A Day in the Life of a Home Visit Volunteer

This is the second of a series of articles to acquaint readers with the work and accomplishments of As Good as Gold’s (AGaG) specialty areas. In this issue, we spotlight home visit volunteers.  Joe Lunn of AGaG’s PR/Marketing area interviewed Chris Petersen, Home Visit Coordinator, to learn about this important function.

Chris has been an As Good as Gold member since the rescue was established. She was the Assistant Home Visit Coordinator for several years and has held the coordinator role for the past three years.

Chris is responsible for reviewing all adoption, foster, and dog sitting applications and distributing the home visit assignments to the home visit volunteers.  She monitors each application through the home visit process to ensure the visits are completed in a timely manner.  She then reviews each home visit evaluation that a home visit volunteer submits and either approves or declines the applicant.

Description of a Home Visit

A home visit is an interview performed by an AGaG volunteer with a potential adoptive family, foster family, or dog sitter in order to review the family’s living situation and thoughts on having a dog in their home. The interview is either completed at the applicant’s home or virtually. The home visit volunteer reviews AGaG’s policies and procedures with the applicant and finds out what criteria they have for adopting, fostering, or dog sitting.  The home visit is also an opportunity for the volunteer to educate the family about nutrition, health, training, and other aspects of golden ownership.  We want to be sure the family has a realistic expectation of what to expect with a golden family member.

Volunteer Requirements and Training

Volunteers need to be familiar with Microsoft Word and have the ability to attach a Word document into an email.  Home visit reps must have social skills as they’ll be interacting with applicants.

The volunteer isn’t required to have a dog.  If a home visit rep is conducting a home visit in person and the applicant doesn’t have a dog, then the home visit volunteer is welcome to take his/her dog to the visit provided it’s acceptable to the applicant.

Conducting a home visit itself takes about 1 ½ hours.  After the home visit, the volunteer adds an additional hour to type responses into our home visit evaluation form   Chris rotates assigning home visits among members of the team, so the overall commitment is typically a few hours every couple of months.  It might be slightly more if we’re receiving numerous applications.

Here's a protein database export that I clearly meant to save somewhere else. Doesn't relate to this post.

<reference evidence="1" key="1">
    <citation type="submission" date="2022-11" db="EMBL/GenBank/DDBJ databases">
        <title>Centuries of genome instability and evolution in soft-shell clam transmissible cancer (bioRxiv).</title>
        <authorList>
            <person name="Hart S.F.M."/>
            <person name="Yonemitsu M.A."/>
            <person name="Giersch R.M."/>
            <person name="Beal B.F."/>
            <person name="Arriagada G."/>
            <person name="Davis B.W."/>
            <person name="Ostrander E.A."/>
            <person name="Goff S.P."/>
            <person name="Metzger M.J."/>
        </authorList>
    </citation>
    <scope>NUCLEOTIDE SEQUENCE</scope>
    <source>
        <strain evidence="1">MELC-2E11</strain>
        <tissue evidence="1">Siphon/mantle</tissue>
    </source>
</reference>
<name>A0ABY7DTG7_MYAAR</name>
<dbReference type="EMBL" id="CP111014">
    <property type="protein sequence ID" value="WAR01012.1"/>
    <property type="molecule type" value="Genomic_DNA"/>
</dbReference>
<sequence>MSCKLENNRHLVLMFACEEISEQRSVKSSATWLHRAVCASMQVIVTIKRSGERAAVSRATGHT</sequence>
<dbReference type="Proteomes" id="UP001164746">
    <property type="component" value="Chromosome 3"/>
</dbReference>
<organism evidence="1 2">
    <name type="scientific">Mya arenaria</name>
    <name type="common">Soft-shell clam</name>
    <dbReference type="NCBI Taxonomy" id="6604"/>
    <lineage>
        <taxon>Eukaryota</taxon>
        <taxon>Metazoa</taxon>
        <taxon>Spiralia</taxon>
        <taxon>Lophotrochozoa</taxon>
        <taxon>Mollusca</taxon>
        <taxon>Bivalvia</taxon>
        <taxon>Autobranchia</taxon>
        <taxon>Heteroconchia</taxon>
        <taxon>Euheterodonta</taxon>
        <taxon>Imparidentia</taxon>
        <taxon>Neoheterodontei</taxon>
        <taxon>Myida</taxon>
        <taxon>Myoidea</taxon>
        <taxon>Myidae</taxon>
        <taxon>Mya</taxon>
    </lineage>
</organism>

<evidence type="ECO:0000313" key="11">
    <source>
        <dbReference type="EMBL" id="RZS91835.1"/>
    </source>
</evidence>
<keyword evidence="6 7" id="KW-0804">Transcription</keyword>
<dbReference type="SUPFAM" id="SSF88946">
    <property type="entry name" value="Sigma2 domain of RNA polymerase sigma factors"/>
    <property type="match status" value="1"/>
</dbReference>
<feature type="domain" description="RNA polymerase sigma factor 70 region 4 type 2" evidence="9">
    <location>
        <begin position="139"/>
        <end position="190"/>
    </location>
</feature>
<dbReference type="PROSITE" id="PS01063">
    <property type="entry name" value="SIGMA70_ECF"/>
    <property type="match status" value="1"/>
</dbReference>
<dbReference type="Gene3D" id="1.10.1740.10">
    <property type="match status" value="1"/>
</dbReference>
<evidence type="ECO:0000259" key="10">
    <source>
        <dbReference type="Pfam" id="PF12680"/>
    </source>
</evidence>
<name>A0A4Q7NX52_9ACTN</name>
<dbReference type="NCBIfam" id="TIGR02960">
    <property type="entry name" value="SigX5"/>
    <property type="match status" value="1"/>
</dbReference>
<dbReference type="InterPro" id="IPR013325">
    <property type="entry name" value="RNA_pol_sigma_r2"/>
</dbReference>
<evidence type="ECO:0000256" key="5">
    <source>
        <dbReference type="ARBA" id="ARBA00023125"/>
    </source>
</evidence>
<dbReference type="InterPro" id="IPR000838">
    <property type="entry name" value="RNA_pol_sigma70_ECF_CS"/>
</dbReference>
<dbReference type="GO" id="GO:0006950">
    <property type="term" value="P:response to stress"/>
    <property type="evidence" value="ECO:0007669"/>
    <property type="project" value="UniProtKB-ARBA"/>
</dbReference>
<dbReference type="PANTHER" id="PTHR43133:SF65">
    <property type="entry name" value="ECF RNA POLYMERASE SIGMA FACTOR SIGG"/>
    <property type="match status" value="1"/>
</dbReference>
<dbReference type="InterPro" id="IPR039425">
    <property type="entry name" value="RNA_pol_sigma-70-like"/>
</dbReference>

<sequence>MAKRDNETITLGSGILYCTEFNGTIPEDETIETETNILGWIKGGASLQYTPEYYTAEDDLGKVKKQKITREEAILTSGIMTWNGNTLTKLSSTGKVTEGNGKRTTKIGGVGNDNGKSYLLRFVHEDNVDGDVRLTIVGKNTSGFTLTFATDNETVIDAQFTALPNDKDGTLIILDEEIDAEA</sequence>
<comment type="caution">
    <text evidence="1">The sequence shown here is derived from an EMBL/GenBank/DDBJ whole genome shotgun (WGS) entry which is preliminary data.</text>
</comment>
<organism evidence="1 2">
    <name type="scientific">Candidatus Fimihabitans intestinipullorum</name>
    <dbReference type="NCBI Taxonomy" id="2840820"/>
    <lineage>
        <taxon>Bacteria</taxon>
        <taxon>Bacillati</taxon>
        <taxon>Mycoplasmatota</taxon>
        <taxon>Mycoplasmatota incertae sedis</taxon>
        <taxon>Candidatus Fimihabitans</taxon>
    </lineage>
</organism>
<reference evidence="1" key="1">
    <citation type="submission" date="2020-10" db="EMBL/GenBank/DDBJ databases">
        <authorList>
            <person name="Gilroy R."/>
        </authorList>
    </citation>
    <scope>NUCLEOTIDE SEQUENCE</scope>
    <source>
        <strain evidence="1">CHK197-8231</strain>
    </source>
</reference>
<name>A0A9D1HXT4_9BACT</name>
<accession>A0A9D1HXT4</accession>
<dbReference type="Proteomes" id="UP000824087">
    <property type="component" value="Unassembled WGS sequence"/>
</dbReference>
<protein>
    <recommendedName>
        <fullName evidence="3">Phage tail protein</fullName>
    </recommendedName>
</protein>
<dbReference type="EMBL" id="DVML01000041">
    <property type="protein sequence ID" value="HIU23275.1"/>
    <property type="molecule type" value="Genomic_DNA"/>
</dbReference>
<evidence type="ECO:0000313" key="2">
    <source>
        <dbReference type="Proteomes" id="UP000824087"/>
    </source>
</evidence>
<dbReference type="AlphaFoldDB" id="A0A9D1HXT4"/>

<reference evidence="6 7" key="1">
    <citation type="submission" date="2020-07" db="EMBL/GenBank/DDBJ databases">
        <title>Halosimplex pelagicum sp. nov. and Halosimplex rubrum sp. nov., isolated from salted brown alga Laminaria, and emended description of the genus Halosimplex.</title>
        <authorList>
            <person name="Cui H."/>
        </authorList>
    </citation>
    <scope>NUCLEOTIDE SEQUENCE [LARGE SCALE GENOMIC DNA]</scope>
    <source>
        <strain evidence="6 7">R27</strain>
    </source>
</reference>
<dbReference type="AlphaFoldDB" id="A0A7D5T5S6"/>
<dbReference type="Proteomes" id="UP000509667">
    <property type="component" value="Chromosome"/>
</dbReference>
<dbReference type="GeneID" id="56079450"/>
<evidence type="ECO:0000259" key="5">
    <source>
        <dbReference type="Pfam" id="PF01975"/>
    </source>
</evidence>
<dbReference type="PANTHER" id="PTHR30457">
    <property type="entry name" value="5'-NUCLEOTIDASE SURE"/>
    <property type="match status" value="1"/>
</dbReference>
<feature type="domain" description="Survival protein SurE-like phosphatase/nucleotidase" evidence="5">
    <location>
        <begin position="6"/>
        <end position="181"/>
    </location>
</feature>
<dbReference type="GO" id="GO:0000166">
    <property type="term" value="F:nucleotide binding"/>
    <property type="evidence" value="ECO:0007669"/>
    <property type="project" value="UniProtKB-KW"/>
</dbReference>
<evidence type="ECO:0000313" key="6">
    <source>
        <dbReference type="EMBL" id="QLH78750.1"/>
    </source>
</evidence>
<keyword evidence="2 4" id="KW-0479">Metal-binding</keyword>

Chris emails a home visit volunteer a new applicant’s application and asks if he/she can conduct the home visit.  If able to do so, the rep contacts the applicant and arranges a mutually convenient time and date for the process.

The home visit rep follows our evaluation form and notes the applicant’s answers.  They ask to see the interior and exterior of the applicant’s home as we need to have a clear understanding of the areas where the dog will live.  It’s important that the rep notes any concerns.  After the home visit, the rep adds comments and feedback to the evaluation form and emails the completed form to the appropriate coordinators.

Currently there are approximately 90 members on the home visit team, yet to cover the entire state of Illinois, we can always use more volunteers. Chris provides interested volunteers with the necessary forms and gives them an overview of the process.  A new person will observe home visits either in person or virtually with a trained volunteer. Once feeling ready, the new person runs the visit and is observed by the trainer.    The number of home visits that a new person observes before going solo is entirely up to each volunteer as everyone’s comfort level is different.  Chris tells the new home visit rep that it’s absolutely fine to not know all the answers.  The volunteer simply needs to tell the applicant they will get back to them.

Pandemic Challenges

Prior to Covid, our home visits were all performed in person.  During Covid, we were challenged with moving in person home visits to virtual home visits completed via Zoom or FaceTime. Doing a home visit in person provides one with a much better feel for a home and an applicant.

We stopped accepting adoption applications for a few months during the pandemic.  Once we started accepting applicants again, the applications flooded in.  There were days we received as many as 10 applications, and a home visit rep had two to three home visits to complete. It was hard to keep up, but the team stepped up to the challenge and was truly amazing.

Evaluation and Approval

We ask the home visit reps to provide as much detail as possible in their evaluations.  If there’s any question regarding an applicant providing a safe, caring home with excellent veterinary care then the home visit rep, adoption coordinator, and Chris discuss the concern and decide if the applicant will be approved.

Very few applicants are not accepted for adoption. There are times, however, that we feel the applicant won’t provide a safe home, or we feel they simply aren’t ready for a dog. Then they are declined.